Bargaining Success of Chinese Factories
Published Web Locationhttps://doi.org/10.1017/S0305741000045549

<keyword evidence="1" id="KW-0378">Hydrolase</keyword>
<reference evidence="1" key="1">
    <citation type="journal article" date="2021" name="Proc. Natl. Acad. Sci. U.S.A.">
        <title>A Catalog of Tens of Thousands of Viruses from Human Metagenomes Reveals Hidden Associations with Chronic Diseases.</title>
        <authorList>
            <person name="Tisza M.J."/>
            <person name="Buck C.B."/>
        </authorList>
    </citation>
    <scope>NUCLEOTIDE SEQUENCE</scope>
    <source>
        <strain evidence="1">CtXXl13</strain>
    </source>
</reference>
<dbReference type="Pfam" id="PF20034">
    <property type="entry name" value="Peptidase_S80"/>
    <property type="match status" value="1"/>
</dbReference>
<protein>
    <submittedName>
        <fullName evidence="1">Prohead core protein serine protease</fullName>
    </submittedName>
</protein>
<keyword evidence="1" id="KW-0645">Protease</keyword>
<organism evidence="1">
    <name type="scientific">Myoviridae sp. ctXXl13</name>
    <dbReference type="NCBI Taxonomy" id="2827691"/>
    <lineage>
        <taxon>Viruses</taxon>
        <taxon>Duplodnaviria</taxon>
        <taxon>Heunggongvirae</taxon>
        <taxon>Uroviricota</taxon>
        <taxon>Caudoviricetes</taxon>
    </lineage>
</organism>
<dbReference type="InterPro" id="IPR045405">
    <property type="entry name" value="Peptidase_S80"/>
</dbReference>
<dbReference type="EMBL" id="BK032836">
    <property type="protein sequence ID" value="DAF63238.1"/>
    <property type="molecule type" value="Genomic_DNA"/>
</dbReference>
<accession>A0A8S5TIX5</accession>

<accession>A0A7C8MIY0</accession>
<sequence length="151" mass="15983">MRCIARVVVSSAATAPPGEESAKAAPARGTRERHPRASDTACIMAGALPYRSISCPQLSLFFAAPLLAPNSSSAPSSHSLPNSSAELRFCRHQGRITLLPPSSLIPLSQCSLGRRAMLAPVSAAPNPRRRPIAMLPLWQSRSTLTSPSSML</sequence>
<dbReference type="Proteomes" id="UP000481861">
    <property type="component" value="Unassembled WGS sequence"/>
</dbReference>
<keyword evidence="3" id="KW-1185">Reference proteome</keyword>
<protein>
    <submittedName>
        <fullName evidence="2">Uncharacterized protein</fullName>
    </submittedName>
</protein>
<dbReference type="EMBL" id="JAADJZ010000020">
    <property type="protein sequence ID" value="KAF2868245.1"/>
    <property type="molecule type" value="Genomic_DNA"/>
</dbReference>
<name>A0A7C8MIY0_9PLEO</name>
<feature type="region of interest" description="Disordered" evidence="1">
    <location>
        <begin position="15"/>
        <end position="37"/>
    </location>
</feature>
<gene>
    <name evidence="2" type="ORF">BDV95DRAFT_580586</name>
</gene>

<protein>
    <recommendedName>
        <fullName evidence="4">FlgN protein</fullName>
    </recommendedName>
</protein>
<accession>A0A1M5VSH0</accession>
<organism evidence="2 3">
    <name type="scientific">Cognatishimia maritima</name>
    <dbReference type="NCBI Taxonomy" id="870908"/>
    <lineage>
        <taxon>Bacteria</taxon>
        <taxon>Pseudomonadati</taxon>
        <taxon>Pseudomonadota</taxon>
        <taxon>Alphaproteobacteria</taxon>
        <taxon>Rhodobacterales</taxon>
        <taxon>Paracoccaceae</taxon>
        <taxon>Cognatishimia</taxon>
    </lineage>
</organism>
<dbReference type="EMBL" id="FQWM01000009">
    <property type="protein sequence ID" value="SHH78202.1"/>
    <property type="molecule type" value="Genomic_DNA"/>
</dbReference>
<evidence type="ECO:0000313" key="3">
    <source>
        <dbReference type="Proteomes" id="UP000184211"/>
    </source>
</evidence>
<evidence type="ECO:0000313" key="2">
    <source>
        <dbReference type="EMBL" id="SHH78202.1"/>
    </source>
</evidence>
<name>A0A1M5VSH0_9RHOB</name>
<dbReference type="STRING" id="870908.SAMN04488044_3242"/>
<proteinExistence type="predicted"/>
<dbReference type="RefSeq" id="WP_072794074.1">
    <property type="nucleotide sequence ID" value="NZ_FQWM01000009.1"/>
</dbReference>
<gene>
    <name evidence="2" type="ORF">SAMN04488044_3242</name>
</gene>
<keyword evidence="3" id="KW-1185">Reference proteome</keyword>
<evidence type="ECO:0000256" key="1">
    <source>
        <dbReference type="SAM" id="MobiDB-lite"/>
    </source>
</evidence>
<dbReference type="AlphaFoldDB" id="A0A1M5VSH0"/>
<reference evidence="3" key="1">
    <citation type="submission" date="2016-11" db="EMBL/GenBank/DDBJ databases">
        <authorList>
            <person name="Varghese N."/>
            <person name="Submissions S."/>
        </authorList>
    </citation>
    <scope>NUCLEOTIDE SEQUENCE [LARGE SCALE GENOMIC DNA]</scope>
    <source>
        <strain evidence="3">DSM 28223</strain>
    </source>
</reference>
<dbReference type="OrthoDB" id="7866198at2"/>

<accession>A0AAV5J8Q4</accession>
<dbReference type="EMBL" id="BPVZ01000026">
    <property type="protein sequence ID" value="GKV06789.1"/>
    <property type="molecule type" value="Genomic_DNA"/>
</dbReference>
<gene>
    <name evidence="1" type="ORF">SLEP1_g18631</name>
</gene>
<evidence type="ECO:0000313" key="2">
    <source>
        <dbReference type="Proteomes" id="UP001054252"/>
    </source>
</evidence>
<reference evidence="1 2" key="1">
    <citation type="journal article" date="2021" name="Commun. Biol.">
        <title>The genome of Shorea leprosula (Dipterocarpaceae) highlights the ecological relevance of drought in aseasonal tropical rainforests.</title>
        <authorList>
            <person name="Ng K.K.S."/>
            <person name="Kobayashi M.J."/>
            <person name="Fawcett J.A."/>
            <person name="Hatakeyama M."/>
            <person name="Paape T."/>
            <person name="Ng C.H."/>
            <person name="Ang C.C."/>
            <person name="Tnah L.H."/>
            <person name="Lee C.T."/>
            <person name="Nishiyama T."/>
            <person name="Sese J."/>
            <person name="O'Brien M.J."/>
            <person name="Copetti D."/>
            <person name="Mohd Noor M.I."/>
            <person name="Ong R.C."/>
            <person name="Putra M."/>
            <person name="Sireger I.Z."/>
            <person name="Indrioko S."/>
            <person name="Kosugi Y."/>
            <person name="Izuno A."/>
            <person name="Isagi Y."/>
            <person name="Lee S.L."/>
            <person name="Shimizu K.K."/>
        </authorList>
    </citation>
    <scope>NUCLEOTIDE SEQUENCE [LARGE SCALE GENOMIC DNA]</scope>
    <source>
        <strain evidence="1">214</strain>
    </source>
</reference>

Many scholars have analysed bargaining between supervisory bureaucracies and Chinese large and medium-sized factories. Walder identified a web of informal, semi-bureaucratic relationships that structures negotiations over revenues, payments and subsidies. Granick and Tidrick pointed out that divided bureaucratic control increases the parties to bargaining, while conflicting interests present opportunities to play supervisors off against each other. Huang found collusive behaviour that occurs when local government agencies and firms rob the state treasury by increasing central subsidies and reducing central exactions in exchange for fees that go directly to local coffers. Numerous authors have noted that the focus of bargaining has shifted from material to financial transfers and have used (or questioned using) Kornai's “soft budget constraint” to explain the persistence of bargaining since the onset of reform.